So you recently completed four (or three, I’m looking at you UoP Alumni) rigorous years of training. Countless exams. Late nights. Too much coffee. Not enough sleep. Now you have been asked to join a “study club?” Give me a break. After graduation, that’s the furthest thing from many of our minds. Fear not. I’m here to break down the many perks of these types of orgs. Oh, and congratulations!
What exactly is a study club? They typically consist of a small group of dentists that meet regularly to improve and enhance their practice and attend continuing education events. The goal is to create a fun and welcoming environment where we can help each other develop and grow skill sets.
You have probably heard of some of the renowned ones: Spear, Dawson Academy, Seattle Study Club, etc. David Burger had an excellent write-up in the ADA News earlier this year about some of them. While you may find some clubs are geared toward a specific interest or area of study (e.g. sedation dentistry, literature review), I’m confident you will be able to find one that speaks to your interests. They typically begin with an opportunity to socialize, transition into case reviews (bring your own to discuss), and conclude with a lecture/presentation over dinner. Some are known to be primarily social events, while others have a more rigid educational structure, and everything in between. Many clubs will allow you to attend a session before paying any dues (if applicable), so you’re able to see if it’s a good fit.
Dentistry can feel lonely at times. As a new grad, you may be actively seeking networking opportunities. While your local dental society is a great start, participation in a study club helps develop your dental community. Many clubs consist of a smattering of specialists and generalists at various stages in their career. This alone provides an excellent opportunity to deepen your dental knowledge. Whether you’re a generalist or specialist, when you’re first starting out, developing an intimate referral base can be difficult. By joining a club, it’s easier to continue to develop your personal treatment philosophies, while finding and evaluating the level of quality you expect. The case presentation aspect is an excellent opportunity to suss out treatment ideologies. Your thoughts on a complex case can be easily heard; recommendations can easily be given.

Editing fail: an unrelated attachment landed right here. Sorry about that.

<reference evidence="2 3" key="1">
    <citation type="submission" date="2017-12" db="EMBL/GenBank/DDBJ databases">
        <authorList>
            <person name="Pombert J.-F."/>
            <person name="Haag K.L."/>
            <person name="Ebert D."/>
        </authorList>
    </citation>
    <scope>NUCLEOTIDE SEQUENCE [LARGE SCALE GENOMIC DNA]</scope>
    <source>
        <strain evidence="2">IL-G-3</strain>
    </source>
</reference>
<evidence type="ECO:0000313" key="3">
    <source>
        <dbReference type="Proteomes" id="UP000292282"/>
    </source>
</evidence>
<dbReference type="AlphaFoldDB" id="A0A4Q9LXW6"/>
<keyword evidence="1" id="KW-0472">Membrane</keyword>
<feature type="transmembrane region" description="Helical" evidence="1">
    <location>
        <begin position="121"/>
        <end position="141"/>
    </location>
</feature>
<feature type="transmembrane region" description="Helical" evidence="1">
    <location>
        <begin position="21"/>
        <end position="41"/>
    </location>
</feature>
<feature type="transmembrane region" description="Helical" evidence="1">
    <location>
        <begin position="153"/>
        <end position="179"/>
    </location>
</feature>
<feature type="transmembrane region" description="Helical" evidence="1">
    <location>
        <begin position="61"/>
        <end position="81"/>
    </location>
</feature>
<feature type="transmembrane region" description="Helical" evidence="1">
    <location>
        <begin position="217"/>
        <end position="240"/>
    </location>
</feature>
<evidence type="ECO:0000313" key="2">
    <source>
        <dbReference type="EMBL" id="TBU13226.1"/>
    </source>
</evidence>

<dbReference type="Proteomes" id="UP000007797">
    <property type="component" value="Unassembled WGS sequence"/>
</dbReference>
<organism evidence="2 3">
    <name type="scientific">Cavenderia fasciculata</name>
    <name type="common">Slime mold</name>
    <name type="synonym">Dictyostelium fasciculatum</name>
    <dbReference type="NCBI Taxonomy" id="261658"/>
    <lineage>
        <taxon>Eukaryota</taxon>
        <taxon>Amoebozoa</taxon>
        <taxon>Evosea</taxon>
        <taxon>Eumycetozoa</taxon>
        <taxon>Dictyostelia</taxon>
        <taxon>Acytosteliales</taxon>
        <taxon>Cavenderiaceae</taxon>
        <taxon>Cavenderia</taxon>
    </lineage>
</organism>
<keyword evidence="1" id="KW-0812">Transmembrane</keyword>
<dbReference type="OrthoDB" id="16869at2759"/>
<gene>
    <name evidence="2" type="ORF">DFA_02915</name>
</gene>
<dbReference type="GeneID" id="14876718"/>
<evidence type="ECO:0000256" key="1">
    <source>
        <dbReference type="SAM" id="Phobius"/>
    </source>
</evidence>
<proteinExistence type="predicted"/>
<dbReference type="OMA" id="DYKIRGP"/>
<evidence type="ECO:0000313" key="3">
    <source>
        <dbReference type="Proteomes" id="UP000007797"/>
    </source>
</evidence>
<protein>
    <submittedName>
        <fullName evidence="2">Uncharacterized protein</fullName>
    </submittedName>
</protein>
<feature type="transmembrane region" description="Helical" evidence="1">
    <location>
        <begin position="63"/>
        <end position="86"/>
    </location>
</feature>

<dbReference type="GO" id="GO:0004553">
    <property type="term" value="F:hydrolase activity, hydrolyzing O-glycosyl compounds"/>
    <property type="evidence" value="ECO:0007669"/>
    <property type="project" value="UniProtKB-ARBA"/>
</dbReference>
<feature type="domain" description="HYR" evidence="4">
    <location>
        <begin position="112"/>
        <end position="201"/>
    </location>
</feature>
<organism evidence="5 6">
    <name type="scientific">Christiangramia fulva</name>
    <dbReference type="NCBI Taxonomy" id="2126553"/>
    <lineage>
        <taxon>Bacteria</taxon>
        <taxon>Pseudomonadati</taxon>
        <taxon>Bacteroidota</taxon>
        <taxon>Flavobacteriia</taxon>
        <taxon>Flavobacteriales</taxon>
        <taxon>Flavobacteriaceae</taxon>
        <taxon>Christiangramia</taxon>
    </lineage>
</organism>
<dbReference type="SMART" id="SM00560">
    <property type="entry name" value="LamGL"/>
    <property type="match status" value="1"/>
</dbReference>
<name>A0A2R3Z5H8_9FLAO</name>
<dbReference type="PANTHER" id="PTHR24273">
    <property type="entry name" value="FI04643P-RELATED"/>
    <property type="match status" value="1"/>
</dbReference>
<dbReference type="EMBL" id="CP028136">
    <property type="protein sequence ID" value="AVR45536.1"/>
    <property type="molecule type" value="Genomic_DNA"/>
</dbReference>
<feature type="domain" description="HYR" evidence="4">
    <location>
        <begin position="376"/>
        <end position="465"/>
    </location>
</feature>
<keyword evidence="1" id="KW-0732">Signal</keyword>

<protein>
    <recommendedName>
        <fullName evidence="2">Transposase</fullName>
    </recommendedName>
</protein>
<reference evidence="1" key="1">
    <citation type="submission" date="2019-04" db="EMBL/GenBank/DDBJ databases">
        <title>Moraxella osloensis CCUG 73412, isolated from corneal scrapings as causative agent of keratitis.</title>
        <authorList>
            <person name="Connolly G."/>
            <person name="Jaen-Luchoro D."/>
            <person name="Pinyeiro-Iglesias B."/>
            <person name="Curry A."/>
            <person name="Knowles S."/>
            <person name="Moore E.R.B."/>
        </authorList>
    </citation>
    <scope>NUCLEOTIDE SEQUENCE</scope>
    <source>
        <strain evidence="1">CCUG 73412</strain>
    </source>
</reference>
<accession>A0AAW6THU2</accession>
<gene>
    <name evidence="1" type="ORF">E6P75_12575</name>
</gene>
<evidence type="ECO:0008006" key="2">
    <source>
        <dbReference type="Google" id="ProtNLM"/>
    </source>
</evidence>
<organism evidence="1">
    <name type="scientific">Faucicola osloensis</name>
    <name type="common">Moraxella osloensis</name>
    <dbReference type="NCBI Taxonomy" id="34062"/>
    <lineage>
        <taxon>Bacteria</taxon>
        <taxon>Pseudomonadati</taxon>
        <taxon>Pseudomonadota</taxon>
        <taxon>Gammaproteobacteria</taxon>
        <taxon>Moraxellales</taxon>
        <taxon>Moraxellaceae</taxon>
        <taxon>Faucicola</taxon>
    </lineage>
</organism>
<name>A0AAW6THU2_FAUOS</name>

Thomas Edison famously said, “I have not failed. I have found 10,000 ways that don’t work.” A study club provides a laid-back environment where you’re encouraged to share failures. Feel free to pepper in your successes for good measure.
With COVID-19 clearing your spring schedule, and a vast amount of quality CE available, you may have already blazed through your state requirements. If that’s the case, you’re probably feeling a little burned out on webinars. I’m right there with you. Due to social distancing regulations, many study clubs have been forced to transition to web-based meetings. Don’t let this dissuade you from participating. The content is the same, and the camaraderie is still very much alive. In fact, many of us have grown closer through this crisis.
These virtual meetings to discuss reopening woes, PPE shortages, and how to best elevate the quality of care we’re able to deliver to our community have been a welcomed addition. Once social distancing restrictions have been eased, we will likely see a gradual transition back to the traditional format, though some may adopt a hybrid model. Convenience is key.
It’s easy to see how these clubs help build confidence, and boost your clinical practice. So talk to your colleagues about what clubs they are a part of and see if there’s room for one more enthusiastic dentist. With the sheer number of clubs out there, it should be a breeze finding the right fit. If you are hard-pressed to find one that suits your needs, you can always start your own. I’m happy to help.
Dr. Adam Kennedy is the president-elect of the Seattle King County Dental Society, the founder of the Seattle New Dentist Study Club, and owns AJK Family Dentistry in Bellevue, Washington. Hailing from the Windy City, he received his bachelor’s degree in Biology at Loyola University Chicago before attending Case Western Reserve University for his DMD. After graduation, he completed a GPR at the University of Washington. He has since returned as an affiliate instructor to guide residents through IV sedation in the Advanced General Dentistry clinic. He is a member of the ADA, Washington State Dental Association and the Seattle-King County Dental Society. He can be found running the Washington trails with his wife, Janelle, and mini bernedoodle, Hank.